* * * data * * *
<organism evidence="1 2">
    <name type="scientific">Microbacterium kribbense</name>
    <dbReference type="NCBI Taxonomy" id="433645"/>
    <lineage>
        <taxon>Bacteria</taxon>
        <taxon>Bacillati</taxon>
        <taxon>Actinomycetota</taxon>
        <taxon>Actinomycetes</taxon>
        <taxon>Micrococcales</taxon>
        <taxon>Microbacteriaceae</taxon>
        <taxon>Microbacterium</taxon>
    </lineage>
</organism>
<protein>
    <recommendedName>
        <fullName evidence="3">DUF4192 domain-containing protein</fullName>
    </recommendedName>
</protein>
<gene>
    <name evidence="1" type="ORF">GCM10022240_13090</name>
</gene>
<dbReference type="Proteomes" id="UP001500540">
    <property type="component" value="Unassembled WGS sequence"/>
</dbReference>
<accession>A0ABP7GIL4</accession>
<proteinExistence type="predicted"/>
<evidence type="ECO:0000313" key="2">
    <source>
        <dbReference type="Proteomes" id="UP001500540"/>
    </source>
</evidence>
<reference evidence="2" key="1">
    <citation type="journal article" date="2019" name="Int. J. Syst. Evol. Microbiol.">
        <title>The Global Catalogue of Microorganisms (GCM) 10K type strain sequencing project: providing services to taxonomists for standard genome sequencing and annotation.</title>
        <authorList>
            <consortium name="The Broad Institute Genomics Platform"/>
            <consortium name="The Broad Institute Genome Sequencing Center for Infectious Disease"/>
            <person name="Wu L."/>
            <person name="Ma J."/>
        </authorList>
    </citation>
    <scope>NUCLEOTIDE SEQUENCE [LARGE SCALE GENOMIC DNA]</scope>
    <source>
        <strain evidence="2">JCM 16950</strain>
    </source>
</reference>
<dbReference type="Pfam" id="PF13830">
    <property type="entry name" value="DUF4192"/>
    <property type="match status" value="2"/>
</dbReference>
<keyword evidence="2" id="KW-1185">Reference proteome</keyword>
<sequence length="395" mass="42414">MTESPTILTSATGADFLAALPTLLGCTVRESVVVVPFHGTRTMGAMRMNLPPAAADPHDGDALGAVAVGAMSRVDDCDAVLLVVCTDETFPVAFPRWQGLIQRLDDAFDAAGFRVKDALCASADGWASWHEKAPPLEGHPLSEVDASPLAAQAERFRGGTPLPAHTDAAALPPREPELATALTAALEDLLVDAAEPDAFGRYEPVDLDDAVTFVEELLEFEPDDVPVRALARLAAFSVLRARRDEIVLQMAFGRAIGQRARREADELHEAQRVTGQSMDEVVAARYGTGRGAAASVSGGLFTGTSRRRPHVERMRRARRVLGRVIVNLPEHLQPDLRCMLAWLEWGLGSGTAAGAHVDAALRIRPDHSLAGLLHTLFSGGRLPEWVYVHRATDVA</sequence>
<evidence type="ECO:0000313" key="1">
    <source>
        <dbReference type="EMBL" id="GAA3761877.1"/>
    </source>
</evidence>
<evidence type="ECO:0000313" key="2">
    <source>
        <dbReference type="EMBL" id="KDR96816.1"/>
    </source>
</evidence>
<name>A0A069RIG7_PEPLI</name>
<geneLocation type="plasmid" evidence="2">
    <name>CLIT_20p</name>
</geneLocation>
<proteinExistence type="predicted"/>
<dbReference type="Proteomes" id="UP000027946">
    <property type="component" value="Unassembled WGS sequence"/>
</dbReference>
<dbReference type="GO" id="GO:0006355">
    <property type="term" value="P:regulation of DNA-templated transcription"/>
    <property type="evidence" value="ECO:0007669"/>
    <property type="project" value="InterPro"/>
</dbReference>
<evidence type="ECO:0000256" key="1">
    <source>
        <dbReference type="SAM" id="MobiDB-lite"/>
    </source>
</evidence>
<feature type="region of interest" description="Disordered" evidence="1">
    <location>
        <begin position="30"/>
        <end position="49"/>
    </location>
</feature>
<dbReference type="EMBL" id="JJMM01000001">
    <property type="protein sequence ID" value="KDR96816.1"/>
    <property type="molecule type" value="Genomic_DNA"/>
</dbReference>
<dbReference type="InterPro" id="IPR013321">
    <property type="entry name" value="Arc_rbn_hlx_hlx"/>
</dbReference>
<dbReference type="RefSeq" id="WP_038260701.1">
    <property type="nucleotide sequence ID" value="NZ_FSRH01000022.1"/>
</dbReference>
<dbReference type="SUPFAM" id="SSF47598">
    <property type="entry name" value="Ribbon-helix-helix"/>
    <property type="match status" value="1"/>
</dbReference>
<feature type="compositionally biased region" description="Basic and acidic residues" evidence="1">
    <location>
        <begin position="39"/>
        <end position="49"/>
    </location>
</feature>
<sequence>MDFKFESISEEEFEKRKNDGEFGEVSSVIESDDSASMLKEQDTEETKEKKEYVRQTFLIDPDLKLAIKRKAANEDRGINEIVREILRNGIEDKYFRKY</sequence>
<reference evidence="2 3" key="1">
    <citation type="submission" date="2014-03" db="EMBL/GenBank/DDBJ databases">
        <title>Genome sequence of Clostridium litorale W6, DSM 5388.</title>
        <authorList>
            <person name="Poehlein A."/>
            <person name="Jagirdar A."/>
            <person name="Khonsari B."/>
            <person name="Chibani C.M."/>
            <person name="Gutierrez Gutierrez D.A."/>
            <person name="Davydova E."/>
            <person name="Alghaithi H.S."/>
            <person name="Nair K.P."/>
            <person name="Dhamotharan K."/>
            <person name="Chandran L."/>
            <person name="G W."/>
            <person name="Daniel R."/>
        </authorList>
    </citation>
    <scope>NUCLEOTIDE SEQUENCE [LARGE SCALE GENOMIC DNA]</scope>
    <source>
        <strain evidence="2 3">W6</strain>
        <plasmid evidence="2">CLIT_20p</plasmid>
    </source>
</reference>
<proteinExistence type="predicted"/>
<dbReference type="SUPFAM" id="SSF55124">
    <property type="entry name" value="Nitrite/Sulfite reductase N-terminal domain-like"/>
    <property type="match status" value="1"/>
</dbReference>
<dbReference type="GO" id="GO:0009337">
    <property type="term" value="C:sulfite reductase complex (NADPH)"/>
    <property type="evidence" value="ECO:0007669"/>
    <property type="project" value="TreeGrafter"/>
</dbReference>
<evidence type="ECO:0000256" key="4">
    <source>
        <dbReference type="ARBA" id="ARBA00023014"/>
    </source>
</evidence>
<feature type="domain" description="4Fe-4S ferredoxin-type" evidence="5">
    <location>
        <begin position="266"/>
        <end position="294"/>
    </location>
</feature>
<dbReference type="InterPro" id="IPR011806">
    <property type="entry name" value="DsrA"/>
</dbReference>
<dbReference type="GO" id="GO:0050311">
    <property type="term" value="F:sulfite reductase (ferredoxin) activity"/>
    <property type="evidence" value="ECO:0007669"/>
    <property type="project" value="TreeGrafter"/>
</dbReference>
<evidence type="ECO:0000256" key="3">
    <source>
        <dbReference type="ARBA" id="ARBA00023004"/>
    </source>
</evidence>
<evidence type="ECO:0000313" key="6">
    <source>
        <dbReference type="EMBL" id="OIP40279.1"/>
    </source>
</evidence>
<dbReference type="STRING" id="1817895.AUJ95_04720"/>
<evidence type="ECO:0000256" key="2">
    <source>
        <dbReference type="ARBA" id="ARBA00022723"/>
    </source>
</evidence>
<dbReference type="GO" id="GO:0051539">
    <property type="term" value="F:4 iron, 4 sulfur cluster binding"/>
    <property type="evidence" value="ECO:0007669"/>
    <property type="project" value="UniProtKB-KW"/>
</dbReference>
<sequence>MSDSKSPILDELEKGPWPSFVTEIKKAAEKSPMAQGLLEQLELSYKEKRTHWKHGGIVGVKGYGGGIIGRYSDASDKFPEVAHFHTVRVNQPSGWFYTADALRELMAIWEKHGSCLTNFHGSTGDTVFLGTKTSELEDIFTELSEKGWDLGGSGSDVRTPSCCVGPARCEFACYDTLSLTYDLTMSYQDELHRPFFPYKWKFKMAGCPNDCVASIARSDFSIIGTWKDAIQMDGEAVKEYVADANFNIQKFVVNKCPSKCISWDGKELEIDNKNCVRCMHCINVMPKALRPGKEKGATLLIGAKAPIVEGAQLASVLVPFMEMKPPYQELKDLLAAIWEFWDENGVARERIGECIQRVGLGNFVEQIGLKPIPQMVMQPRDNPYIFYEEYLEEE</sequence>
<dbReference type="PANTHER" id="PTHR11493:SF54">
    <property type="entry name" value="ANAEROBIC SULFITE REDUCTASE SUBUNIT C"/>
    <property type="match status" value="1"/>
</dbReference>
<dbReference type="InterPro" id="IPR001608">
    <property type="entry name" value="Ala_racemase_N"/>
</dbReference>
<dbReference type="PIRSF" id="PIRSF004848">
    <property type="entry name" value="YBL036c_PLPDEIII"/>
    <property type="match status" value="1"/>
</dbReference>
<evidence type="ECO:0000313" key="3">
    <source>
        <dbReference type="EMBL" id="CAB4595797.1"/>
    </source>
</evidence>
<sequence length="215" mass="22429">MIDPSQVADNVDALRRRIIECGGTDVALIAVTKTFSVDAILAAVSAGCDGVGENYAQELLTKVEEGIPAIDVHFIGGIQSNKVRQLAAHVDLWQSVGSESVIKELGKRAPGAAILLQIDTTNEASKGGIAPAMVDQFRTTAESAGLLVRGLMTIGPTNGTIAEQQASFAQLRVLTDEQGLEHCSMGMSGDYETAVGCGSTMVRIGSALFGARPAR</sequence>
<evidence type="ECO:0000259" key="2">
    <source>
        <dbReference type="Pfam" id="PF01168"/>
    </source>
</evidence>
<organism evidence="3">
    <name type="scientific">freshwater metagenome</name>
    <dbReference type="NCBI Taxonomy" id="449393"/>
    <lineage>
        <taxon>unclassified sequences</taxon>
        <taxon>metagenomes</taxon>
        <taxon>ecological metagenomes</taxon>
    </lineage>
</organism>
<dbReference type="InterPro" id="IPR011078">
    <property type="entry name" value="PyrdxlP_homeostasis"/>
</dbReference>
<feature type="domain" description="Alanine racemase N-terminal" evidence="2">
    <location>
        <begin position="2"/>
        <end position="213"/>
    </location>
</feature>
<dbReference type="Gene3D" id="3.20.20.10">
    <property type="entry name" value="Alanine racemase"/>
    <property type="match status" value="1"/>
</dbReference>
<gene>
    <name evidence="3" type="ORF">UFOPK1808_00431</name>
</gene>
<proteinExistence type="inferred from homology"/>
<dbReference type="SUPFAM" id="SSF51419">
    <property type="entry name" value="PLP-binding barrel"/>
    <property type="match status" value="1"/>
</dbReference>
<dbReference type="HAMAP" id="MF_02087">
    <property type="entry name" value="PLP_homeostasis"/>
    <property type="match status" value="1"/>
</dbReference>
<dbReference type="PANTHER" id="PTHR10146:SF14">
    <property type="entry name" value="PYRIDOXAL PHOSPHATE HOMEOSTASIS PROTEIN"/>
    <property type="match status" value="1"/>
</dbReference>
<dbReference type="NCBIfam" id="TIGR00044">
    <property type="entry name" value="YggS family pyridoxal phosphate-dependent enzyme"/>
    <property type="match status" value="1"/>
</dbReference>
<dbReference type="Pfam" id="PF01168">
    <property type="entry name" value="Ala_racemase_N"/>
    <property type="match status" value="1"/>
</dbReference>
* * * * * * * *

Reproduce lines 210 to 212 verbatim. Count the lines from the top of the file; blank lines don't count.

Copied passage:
        <taxon>metagenomes</taxon>
        <taxon>ecological metagenomes</taxon>
    </lineage>